Why should I place a labor law poster PRE-ORDER today?
Placing a PRE-ORDER ensures that GINA compliance is taken care of ahead of time. We will automatically ship your poster to you as soon as final GINA updates occur.

 

Things to Consider: Preparing for GINA

Most states already have laws prohibiting the use of genetic information. Title II of GINA, however, is more comprehensive, so as an employer it's critical to understand requirements to ensure compliance with the Act. Although the new GINA regulations won't go into effect until later this year, plan to prepare for compliance in advance. The list below includes some steps you can take as an employer to prepare for GINA:

  • Individuals generally respond better to change when they understand the reasoning behind it. Plan to share GINA background information with all levels of your organization so they understand why any new changes are taking place.
  • Review any currently held genetic information, and move to confidential medical records. Make sure all genetic information is kept separate from employee personnel records.
  • Review all existing company forms and processes, and update forms as necessary to ensure compliance with new GINA requirements.
  • Implement policies that would prevent inadvertent release of genetic information. If genetic information has already been voluntarily released, remove information from employee personnel file to avoid potential discriminatory claims, or fines.
  • Consider updating your employee handbook to reflect new requirements. Although it's an added expense, using an out-dated handbook could result in fines down the road.
  • Review your company's existing insurance program. Does your organization's plan ask questions that may be deemed genetic in nature? Make certain your benefits manager negotiates non-discriminatory health coverage for all employees.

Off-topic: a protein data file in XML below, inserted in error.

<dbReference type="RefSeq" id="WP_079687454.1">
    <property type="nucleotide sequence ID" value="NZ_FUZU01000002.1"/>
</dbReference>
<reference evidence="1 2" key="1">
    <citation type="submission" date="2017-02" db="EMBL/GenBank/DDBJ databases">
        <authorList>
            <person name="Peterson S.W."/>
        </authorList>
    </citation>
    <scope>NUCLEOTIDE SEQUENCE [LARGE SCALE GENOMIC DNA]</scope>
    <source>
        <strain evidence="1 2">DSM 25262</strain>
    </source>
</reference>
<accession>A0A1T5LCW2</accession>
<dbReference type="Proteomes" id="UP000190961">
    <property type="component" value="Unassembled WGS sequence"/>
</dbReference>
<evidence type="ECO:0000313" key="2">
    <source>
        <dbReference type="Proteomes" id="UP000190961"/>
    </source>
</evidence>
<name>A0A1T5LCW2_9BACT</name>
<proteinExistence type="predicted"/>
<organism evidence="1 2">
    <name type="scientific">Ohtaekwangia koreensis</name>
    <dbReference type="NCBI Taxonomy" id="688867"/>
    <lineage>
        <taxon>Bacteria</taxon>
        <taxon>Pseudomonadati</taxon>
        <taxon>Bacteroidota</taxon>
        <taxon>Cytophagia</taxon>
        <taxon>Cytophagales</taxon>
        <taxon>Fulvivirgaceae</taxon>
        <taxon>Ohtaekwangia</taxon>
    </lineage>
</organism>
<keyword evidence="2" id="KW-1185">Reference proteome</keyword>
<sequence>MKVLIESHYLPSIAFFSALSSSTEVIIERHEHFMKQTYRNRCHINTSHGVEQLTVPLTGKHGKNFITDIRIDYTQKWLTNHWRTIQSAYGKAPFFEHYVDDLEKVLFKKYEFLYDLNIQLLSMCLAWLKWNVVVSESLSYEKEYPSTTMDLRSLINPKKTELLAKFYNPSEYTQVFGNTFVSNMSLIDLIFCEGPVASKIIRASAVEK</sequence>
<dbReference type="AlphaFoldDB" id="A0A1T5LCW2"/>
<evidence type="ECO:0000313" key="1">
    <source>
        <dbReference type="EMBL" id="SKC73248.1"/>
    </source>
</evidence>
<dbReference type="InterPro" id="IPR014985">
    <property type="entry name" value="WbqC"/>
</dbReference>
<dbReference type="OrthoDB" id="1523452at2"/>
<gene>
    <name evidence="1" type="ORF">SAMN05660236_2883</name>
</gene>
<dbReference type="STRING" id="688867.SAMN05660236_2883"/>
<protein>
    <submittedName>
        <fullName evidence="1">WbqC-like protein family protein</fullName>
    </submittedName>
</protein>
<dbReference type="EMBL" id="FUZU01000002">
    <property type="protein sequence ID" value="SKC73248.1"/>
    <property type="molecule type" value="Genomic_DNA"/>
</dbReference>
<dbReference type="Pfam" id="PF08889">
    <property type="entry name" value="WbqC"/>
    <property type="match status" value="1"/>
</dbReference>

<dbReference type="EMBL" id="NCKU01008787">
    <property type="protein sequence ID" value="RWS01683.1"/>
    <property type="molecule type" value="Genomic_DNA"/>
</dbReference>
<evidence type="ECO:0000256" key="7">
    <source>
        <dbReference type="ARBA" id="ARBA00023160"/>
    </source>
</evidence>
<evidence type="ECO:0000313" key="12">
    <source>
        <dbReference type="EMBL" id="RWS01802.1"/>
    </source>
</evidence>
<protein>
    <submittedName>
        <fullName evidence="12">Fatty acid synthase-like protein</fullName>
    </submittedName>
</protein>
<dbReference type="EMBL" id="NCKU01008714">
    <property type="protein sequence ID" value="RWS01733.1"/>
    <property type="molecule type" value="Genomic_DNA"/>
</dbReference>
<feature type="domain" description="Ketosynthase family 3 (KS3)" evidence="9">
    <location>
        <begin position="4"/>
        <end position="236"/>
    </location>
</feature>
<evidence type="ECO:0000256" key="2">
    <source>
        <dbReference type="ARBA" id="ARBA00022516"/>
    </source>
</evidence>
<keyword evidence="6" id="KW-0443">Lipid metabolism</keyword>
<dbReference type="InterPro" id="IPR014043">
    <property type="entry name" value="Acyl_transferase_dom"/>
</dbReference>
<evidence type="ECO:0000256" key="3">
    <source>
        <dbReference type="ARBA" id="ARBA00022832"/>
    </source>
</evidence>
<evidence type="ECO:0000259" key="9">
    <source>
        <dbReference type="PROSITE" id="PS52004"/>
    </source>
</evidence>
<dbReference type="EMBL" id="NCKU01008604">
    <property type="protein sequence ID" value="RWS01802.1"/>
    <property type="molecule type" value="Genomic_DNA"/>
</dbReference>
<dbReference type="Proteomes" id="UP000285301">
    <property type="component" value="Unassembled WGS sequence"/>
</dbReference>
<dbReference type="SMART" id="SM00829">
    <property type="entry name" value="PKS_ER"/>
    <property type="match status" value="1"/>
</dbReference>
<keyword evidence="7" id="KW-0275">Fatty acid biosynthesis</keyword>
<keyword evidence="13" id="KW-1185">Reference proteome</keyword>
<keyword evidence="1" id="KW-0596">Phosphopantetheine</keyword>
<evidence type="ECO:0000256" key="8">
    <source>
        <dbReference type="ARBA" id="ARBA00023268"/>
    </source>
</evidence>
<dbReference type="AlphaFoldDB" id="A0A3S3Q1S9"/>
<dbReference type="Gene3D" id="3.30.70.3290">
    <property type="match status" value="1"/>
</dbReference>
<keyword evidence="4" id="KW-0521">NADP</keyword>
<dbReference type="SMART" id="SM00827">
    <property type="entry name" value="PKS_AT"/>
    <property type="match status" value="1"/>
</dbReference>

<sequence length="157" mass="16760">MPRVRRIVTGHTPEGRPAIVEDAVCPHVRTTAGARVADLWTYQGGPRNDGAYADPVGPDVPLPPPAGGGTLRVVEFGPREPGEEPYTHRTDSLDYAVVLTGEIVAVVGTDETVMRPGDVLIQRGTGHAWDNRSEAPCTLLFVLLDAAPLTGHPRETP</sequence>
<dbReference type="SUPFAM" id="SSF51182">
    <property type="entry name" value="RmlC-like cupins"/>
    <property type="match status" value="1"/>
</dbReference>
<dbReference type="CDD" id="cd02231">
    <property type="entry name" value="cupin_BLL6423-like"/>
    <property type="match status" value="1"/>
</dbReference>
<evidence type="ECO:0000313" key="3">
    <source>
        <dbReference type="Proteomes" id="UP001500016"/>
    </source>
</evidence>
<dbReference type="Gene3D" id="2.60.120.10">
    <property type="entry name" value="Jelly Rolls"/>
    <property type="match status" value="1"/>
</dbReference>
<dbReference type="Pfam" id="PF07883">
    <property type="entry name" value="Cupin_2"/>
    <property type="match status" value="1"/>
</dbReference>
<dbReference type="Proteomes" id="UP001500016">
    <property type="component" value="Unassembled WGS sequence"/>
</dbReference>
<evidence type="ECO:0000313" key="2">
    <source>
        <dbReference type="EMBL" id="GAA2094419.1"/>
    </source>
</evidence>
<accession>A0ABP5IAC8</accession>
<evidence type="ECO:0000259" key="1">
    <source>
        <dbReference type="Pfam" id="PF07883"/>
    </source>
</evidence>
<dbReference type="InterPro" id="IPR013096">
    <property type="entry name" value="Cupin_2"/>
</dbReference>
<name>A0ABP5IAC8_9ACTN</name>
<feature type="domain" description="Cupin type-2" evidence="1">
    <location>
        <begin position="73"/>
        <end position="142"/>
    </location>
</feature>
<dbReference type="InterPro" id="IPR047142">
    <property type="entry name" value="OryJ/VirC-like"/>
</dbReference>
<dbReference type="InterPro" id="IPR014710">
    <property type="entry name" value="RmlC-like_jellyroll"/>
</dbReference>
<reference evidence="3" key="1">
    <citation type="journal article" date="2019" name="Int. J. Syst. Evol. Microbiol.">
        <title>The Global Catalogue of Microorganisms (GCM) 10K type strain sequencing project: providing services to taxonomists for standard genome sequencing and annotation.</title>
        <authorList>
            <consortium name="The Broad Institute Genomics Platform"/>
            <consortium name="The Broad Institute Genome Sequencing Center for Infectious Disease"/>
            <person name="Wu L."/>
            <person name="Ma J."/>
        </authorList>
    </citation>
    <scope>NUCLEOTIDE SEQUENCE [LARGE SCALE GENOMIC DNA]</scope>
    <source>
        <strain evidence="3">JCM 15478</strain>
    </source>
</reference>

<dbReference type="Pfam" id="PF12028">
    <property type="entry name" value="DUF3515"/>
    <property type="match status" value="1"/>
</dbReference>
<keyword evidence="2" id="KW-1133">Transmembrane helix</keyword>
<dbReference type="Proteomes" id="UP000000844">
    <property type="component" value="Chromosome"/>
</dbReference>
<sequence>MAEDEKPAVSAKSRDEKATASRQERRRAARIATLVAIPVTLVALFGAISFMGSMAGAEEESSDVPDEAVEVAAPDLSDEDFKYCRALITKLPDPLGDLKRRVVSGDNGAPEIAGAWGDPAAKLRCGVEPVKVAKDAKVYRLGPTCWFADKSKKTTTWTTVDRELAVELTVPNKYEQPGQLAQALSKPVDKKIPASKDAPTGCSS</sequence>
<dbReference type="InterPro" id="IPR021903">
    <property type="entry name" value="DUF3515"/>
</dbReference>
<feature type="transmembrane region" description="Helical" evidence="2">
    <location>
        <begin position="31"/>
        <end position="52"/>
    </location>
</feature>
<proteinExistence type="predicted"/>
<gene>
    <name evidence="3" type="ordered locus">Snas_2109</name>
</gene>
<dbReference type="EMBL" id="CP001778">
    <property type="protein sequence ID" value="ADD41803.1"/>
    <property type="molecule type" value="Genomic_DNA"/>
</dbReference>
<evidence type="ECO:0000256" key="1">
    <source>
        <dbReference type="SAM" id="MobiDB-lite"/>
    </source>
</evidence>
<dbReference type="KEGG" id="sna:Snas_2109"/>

• Understand that final GINA regulations may have an effect on your planned or existing corporate wellness programs. In addition, note that other state and federal requirements may change in accordance with GINA.

Note: It's important to note that Title II of The Genetic Information Nondiscrimination Act applies to employees, as well as work applicants. An employee cannot be demoted, or excluded for benefits due to DNA tests, or family history. When interviewing applicants, make certain that your organization's hiring and decision-making process abides by the new Act regulations. Alert your managers and other hiring staff that asking genetic health-related questions could be construed as genetically discriminatory, if the applicant is not hired.

*This page is for informational purposes only and should not be considered as Legal or implied legal advice. Please contact a local attorney or professional for your specific situation.